Such is the business and "enlightenment" at the same time. Well, the Nile lives in Cornwall near the coast, and right there he has an alley of menhirs and ancient burial mounds.
Menhirs near the house of Neil Barridge. Away fluffy English sheep. The weather is cold there now and the sky is overcast. Just in September, he finished another seminar.
And these are two barrows of ancient leaders. Inevitably, in such places you will become engaged in antiquities.
The house where swords are made. Dave Chapman's workshop.
As already noted, the goal of both masters is not only to make a profit, but also to make as many copies of ancient articles as possible. For example, he could not make the ancient Egyptian sword for a long time only because ... there was no time to make an exact stone mold for casting! The original is in the British Museum, but copies of it ... copies can be bought, and the composition in bronze is no different from that of the Egyptian.
The very khopesh.
It is clear that not everyone can afford such “products” and for the needs of “cheap” tourists, Nil makes such knives, and they are also copies of real finds.
A bigger knife. Below is what they found and at the top is what this find has become.
But this gold record was found in the same place near Stone Hope, and once it decorated the leader's chest!
Neil notes that working on blades is one thing, but working on the manufacture of handles is no less important. For example, if a sword from Greece is being reconstructed, then it is desirable to make it from that tree that was growing there at that time. Here is a type B sword with an olive-tree grip.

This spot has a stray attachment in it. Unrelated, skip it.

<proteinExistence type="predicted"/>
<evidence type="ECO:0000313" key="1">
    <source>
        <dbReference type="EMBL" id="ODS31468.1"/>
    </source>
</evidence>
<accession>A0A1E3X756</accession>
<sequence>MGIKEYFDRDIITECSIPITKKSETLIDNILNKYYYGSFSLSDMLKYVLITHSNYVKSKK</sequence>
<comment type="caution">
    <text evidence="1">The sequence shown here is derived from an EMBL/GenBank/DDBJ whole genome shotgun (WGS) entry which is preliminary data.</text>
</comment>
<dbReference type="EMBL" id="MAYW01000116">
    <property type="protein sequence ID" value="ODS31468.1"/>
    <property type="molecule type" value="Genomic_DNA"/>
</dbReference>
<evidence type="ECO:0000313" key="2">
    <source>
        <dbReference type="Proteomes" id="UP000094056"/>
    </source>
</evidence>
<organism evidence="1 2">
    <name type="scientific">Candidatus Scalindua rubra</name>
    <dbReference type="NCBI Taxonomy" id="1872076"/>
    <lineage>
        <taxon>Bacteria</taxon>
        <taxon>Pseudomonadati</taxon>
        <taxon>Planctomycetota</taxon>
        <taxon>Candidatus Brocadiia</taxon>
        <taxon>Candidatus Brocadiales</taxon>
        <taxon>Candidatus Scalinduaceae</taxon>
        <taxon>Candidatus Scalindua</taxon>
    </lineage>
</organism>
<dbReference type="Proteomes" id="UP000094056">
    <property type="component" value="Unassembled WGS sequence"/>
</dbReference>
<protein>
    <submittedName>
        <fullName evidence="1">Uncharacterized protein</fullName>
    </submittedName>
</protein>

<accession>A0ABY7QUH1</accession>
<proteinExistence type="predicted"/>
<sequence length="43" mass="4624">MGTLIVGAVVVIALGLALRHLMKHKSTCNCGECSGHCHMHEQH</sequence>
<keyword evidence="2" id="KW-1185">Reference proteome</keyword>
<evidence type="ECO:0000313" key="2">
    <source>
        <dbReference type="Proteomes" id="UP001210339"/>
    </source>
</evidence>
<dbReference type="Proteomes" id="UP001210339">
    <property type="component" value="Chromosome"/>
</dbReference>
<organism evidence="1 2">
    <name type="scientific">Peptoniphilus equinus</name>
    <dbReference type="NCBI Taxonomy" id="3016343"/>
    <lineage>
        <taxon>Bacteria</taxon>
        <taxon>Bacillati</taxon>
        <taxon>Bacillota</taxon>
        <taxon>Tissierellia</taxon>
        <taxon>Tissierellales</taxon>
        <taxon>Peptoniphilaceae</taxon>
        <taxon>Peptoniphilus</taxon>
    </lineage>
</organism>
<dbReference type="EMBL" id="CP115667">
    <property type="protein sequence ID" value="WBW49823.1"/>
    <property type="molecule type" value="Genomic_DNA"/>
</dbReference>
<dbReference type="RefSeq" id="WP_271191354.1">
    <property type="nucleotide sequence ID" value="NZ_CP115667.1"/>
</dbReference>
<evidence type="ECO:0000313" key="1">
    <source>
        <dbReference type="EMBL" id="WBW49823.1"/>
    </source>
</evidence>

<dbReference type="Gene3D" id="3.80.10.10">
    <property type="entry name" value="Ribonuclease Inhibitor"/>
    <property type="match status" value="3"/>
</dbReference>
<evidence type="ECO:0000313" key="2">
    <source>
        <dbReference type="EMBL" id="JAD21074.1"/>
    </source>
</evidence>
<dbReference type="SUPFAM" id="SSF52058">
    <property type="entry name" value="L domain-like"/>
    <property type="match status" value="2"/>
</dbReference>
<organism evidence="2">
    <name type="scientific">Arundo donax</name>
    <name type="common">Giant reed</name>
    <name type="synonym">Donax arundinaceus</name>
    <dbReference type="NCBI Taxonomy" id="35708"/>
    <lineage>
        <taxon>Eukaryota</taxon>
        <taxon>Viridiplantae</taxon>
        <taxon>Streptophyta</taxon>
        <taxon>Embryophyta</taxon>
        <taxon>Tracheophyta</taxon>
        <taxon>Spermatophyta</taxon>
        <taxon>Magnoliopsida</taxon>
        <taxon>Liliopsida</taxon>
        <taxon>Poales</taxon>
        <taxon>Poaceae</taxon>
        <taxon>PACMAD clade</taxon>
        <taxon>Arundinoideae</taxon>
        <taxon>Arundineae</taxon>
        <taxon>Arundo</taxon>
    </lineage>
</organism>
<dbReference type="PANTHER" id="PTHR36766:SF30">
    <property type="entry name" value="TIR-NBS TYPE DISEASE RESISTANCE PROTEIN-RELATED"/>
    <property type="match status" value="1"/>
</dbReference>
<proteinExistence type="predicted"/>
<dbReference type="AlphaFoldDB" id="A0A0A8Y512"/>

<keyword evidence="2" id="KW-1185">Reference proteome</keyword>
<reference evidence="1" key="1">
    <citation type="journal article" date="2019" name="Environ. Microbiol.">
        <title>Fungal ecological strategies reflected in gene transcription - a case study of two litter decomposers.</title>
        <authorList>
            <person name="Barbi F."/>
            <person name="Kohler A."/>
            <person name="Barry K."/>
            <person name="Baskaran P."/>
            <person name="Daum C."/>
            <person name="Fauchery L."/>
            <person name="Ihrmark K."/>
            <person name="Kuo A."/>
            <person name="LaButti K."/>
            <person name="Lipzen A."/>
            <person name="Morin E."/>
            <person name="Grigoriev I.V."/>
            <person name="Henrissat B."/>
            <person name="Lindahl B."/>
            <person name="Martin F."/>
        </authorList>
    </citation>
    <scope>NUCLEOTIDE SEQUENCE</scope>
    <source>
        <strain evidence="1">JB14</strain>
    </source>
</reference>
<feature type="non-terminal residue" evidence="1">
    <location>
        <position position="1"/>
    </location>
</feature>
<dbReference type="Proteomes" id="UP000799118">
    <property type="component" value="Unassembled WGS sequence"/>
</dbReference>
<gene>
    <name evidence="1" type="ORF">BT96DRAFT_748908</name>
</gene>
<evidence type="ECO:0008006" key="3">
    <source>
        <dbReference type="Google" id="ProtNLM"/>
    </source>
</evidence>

B type sword with olive wood handle.
Without a doubt, on swords, in which the handles had sides, the lining could be not only of wood, but also of bone. Bone - the material for this is convenient and well processed.
G2 sword handle with bone linings.
But, of course, the most pleasant thing is when the handle was one with the blade. Such all-metal swords are known throughout Europe and belong to the culture of the “burial urn fields”.
Two swords of the culture of the “burial urn fields” made by Neil for the university in Bergen, Norway.
An all-metal sword and its hilt for a museum in Vitlusk, Sweden.
The belonging of one or another artifact to the same culture and time is easy to check when comparing them. Here we have a sword like G2, and at the top is a spear tip of the same time. Their belonging to the same culture is obvious.
"The tip of the spear from Selburn" sword G2 clearly made in the same style.
But the lining of ordinary wood is not easy to do. Especially gently need to rivet them, so as not to break the wooden lining.
The color of fresh wood differs from “used”, therefore it is desirable to make it a little old.
Handle after finishing antique.
Bronze razor late bronze, diameter 10, see. Surprisingly, but such a shave.
And of course, swords are unthinkable without a scabbard and sling ...
Well, Dave V. Chapman reports that he is engaged in making copies of artifacts from 1995, and regularly conducts courses for everyone. You have already seen the house where he does this, and here are the prices: from 26 to 27 September 2015, cost £ 245, and from 1 to 4 October 2015 - £ 385. Casting products is carried out on investment cast wax. All that is necessary master will teach you. And as you can see, the works of these two masters are highly valued. After all, professors from both British and foreign universities inspect them after they fulfill the order, and they are picky and very meticulous people (I judge this from personal experience with the Nottingham University Professor of Medieval Studies, D. Nicholas), and they would not miss the hack. And I especially liked that Khopesh Neil cast into stone form, which he himself cut in stone, although he could cast them into the clay mold using the “lost form” method.
One of Dave Chapman's Blades
Blade mounted on the handle
The scheme of Dave Chapman clearly shows how the heel of the blade was riveted in a wooden handle using rivets.
The author thanks Dave V. Chapman ([email protected]) for the information and photos provided, and also Neal Burridge for his photos and very interesting information (www.bronze-age-swords.com).